Manager Charles Ransbottom, along with Joseph West Junior began managing the Weller Theatre just three months earlier (January 8).[i] They were then replaced on April 13th with the opening of “Chin Chin” by Caldwell H. Brown and Charles W. Crawley.[ii]
Another article, Saturday, April 10, 1920, in the Times Recorder, page 5, reported:
CHIN CHIN COMING TO THE WELLER TUESDAY
At the Weller theater next Tuesday, the everlasting “Chin Chin” is announced. There is but on company presenting this, the greatest American musical comedy.
Seven gorgeous settings make up one stupendous production of Charles Dillingham’s “Chin Chin.” The principal comedians are Walter Wills and Roy Binder. This riot of fun, feast of music, bevy of feminine beauty with pretty dresses, swift and grotesque dancing and lots of prankish amusement including Tom Brown’s clown band as the famous saxophone Sexted, promises a most enjoyable entertainment with Charles Dillingham’s own company presenting this wonderful spectacle.
In this musically rich show such numbers as violet,” “Good-by Girls, I’m Through,” and the comedy song, “Go Gar Sig Gong-Jue,” always receive spontaneous applause.
The next known showing of “Chin Chin” is on April 20 in Cumberland, Maryland.
Weller Theatre, Zanesville, Ohio
The Weller Theatre was designed by Frederick Elliot and Harry C. Meyer of Columbus, Ohio. The theatre opened on 27 April 1903 by Samual Weller, with the production of the “comic opera” “When Johnny Comes Marching Home.” And as noted before, it was the first show opening when managed by Caldwell H. Brown and Charles W. Crawley.[iii]
Donna Montran and “Chin Chin” played at the 6th Street Theatre in Coshocton, Ohio on 12 April 1920
The “Chin Chin” production played at the Union Theatre in New Philadelphia, OH, on April 10th. They may have had off on Sunday, April 11th, or they may have played somewhere on that Sunday. But any event the cast traveled the 30 miles to Coshocton to play at the 6th Street Theatre on Monday the 12th for one night. Advertising began on April 7th with typical written ads and display ads beginning on April 9th. The newspaper the day of the show describes the show and includes some of the characters in the show, including my grandmother, “The Goddess of the Light.”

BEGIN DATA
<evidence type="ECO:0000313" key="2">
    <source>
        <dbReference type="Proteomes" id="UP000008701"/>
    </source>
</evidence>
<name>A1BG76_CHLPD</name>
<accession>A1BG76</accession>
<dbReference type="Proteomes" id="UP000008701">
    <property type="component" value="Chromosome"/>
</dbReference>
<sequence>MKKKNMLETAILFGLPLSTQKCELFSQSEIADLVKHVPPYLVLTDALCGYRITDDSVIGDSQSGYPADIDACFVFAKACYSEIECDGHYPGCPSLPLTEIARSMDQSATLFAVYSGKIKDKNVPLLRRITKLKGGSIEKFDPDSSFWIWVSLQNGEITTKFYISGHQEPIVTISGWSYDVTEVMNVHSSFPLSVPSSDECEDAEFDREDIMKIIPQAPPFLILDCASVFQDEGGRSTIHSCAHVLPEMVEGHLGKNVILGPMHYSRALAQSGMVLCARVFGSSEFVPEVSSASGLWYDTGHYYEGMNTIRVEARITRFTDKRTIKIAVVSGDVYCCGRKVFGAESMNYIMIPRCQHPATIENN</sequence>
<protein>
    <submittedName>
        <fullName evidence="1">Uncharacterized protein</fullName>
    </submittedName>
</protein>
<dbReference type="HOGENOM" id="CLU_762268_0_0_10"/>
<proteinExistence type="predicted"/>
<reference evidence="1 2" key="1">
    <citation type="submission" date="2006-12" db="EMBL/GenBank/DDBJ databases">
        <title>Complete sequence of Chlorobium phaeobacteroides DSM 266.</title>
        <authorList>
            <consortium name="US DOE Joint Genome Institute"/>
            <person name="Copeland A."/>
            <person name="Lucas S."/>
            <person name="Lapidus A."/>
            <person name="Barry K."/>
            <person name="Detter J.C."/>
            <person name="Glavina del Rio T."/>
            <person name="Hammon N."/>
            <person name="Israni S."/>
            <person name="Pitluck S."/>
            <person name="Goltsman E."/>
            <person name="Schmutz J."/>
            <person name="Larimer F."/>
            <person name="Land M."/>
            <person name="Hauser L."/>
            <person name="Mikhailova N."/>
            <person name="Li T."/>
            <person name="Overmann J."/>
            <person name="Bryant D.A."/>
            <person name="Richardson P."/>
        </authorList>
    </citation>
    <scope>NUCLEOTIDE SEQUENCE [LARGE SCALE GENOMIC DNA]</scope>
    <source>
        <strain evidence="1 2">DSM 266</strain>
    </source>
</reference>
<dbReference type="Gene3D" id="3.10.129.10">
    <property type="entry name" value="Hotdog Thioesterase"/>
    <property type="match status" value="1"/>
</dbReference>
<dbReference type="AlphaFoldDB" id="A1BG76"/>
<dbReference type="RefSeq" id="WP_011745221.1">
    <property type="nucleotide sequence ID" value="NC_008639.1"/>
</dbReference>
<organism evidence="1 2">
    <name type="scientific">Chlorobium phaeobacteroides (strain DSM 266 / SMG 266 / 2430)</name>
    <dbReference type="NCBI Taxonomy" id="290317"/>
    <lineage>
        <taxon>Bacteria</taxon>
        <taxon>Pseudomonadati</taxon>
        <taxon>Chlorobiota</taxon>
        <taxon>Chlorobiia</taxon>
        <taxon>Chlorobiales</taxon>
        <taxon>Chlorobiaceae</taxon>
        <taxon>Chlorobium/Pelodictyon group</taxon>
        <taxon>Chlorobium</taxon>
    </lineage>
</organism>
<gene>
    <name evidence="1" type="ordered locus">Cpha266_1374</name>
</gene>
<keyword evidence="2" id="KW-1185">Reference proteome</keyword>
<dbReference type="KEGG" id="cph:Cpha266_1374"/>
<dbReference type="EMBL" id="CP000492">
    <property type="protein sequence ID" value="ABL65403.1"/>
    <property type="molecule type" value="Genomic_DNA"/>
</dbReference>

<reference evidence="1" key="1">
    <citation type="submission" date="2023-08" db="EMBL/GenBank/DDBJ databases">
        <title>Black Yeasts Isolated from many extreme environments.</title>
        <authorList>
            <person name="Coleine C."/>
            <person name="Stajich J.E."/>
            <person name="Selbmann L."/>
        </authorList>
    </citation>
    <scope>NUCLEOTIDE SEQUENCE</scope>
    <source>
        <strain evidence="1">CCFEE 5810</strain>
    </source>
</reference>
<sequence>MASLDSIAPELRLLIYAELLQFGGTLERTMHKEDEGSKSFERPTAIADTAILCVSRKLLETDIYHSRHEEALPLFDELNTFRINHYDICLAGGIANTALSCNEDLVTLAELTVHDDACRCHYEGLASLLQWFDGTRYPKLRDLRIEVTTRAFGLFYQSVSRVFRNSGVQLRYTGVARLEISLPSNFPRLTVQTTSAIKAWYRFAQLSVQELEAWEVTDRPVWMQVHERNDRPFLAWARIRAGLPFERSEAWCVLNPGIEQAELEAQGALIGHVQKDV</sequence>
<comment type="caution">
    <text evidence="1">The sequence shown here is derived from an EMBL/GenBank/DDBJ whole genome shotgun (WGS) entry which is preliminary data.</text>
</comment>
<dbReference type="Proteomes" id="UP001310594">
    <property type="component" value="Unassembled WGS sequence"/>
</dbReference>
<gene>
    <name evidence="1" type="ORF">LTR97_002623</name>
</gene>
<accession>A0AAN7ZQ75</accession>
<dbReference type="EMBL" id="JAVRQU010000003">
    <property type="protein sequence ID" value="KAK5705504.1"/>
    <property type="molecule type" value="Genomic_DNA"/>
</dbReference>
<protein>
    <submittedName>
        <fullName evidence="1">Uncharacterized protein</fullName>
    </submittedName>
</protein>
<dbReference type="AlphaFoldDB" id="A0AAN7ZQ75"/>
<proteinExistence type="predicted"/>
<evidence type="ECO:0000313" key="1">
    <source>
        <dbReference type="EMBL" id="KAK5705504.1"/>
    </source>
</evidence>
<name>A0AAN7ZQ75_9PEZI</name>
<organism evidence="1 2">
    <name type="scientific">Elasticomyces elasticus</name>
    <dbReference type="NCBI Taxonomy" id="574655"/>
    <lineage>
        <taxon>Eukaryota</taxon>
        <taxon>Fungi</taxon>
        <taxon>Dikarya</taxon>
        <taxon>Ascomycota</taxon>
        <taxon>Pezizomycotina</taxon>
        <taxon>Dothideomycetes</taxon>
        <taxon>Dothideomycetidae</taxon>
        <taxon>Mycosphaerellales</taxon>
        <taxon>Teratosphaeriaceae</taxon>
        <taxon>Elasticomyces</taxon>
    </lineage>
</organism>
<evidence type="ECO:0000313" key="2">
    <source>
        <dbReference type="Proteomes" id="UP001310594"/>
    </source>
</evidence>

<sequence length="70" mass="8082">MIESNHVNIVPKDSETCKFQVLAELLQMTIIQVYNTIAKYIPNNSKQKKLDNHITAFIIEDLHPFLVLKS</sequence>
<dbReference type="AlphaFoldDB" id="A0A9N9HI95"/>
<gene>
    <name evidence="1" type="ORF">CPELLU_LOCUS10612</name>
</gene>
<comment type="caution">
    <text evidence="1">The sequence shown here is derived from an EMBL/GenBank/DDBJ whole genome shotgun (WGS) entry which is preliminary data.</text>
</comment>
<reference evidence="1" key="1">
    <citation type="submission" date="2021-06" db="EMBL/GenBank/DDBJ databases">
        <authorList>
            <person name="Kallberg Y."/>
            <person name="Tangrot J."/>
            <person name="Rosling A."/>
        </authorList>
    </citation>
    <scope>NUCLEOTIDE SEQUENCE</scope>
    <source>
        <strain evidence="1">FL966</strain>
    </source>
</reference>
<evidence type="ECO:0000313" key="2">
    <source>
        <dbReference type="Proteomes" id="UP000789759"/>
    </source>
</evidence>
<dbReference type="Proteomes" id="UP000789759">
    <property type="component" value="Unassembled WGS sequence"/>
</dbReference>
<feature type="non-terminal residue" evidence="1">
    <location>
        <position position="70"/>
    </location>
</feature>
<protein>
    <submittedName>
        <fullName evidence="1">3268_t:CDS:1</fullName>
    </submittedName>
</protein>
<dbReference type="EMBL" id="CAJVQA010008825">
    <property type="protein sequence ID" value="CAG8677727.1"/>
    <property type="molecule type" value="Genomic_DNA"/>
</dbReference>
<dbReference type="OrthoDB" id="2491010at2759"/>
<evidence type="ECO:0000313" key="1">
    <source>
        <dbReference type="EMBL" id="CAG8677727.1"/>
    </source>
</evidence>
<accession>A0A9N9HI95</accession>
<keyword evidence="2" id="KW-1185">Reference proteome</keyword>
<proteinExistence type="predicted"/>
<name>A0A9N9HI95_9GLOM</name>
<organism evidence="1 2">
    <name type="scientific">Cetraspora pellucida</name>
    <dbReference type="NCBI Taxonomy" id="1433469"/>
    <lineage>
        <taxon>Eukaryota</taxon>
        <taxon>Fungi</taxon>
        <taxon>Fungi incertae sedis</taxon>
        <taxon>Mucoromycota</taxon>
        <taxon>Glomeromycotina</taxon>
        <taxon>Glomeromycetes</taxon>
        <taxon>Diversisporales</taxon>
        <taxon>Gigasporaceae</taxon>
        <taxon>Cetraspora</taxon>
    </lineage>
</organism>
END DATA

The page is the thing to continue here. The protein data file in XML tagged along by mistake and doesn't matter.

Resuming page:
The following day a reviewer in The Coshocton Tribune praised the show. The second paragraph of the review read:
“… Starr Dunham appeared in the role of Aladdin while the part of the cruel Abonazar was well taken by Joseph Robinson. The wealthy American, Cornelius Bond was played by English Cody, while Ethel Lawrence appeared as his charming daughter Violet. The Goddess of the Lamp, an unusually pretty and charming girl, who never failed to delight her audience with her solo numbers, was Donna Montran….“
Post Show Info
The cast next headed 30 miles further south to Zanesville, Ohio and the Weller Theatre for the show on Tuesday the 13th.
The 6th Street Theatre
The 6th Street Theatre was built in 1903 by a group of businessmen who called themselves the Coshocton Theater Company. The Julius Cahn Reports for 1913 indicate the Seating capacity was about 1,000. The theater was on the ground floor and had a proscenium opening of 32 x 22 feet.
Eventually, the theater converted to a movie house and it closed in May 1959. The building was demolished in 1974.
The Tribune (Coshocton, Ohio) · Sat, Apr 10, 1920, · Page 3, Advertising “Chin Chin” https://www.newspapers.com/image/323058644 – Downloaded on Sep 1, 2017, via Newspapers.Com.
The Tribune (Coshocton, Ohio) · Tue, Apr 13, 1920, · Page 3, Column 4 “6th St. Theatre – Chin Chin Drew Large Audience” – https://www.newspapers.com/image/323057655 – Downloaded on Sep 1, 2017, via Newspapers.Com.